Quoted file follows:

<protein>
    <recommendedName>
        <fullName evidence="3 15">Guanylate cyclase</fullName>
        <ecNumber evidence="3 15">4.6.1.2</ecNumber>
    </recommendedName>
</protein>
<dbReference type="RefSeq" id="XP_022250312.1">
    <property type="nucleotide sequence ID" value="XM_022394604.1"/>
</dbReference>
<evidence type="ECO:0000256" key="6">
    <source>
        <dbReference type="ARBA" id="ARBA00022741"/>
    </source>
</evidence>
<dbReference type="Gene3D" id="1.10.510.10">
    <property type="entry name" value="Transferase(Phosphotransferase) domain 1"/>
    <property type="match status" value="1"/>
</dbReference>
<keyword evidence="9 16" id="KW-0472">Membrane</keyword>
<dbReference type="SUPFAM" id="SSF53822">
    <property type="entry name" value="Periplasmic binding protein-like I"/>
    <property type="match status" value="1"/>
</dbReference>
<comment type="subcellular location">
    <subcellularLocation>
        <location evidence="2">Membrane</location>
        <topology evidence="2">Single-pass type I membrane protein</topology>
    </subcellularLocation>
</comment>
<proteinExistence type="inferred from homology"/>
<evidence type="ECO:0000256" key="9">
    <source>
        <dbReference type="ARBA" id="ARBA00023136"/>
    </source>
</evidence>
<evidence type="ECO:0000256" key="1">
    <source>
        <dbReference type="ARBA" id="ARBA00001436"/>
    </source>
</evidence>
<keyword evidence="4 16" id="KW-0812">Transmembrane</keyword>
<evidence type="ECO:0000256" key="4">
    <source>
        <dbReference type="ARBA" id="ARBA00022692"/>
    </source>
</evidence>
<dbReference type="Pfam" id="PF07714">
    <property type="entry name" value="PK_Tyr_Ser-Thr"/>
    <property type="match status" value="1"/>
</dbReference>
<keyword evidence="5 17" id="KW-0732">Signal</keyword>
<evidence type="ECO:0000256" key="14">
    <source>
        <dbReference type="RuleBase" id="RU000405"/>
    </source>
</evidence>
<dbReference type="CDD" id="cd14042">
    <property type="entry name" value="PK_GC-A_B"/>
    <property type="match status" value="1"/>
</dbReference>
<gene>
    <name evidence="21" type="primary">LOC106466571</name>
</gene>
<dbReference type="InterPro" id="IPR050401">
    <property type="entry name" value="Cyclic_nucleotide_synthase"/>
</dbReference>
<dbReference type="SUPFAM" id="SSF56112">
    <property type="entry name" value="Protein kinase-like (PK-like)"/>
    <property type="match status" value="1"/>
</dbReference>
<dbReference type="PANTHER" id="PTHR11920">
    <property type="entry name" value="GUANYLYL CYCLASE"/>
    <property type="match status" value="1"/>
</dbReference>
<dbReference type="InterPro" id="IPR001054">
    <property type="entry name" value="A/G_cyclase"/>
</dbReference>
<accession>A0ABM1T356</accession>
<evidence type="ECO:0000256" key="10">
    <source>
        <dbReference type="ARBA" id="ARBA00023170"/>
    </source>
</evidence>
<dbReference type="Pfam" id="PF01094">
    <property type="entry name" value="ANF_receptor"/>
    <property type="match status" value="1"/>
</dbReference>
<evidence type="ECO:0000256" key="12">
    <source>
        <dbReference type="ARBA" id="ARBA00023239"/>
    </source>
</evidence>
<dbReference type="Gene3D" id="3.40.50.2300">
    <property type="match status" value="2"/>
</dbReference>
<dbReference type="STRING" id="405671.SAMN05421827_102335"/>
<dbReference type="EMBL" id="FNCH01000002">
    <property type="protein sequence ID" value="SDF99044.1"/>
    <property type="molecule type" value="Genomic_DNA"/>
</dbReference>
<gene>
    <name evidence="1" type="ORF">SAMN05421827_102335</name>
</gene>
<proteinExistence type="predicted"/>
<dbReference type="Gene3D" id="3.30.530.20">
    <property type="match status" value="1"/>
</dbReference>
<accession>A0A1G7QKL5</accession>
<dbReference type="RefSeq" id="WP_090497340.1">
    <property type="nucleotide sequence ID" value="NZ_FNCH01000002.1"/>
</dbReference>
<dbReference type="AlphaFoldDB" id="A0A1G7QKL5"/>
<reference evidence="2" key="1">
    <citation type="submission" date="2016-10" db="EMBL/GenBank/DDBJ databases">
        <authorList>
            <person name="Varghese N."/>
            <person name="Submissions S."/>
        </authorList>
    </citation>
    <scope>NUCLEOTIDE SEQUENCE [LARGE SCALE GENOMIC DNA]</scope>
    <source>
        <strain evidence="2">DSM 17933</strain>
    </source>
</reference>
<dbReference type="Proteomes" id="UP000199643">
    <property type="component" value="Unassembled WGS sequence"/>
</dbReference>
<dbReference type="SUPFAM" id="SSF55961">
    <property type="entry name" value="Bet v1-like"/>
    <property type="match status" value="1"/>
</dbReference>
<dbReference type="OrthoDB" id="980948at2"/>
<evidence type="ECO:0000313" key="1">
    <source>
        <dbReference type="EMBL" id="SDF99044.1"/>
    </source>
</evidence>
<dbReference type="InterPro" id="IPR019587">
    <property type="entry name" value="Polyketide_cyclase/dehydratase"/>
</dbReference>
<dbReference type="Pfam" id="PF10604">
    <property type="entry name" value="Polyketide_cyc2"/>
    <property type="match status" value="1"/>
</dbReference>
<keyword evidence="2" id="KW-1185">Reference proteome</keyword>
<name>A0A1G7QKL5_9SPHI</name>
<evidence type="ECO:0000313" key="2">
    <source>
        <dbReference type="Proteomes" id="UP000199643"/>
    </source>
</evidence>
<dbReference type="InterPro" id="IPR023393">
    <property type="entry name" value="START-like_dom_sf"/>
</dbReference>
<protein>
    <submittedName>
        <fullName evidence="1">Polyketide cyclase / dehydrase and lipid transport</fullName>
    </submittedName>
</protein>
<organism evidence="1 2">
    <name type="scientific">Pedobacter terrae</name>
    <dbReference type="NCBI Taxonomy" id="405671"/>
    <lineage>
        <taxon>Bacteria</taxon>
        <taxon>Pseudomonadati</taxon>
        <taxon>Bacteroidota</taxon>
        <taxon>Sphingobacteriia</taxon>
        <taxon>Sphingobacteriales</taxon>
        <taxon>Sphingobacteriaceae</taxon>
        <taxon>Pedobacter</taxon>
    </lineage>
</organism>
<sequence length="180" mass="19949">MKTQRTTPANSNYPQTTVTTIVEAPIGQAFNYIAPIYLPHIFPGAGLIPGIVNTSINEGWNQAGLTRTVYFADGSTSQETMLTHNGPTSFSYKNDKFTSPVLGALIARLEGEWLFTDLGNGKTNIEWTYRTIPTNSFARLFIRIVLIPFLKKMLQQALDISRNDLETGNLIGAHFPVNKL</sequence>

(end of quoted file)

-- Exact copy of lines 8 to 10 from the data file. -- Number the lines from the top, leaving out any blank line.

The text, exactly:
    <property type="nucleotide sequence ID" value="XM_022394604.1"/>
</dbReference>
<evidence type="ECO:0000256" key="6">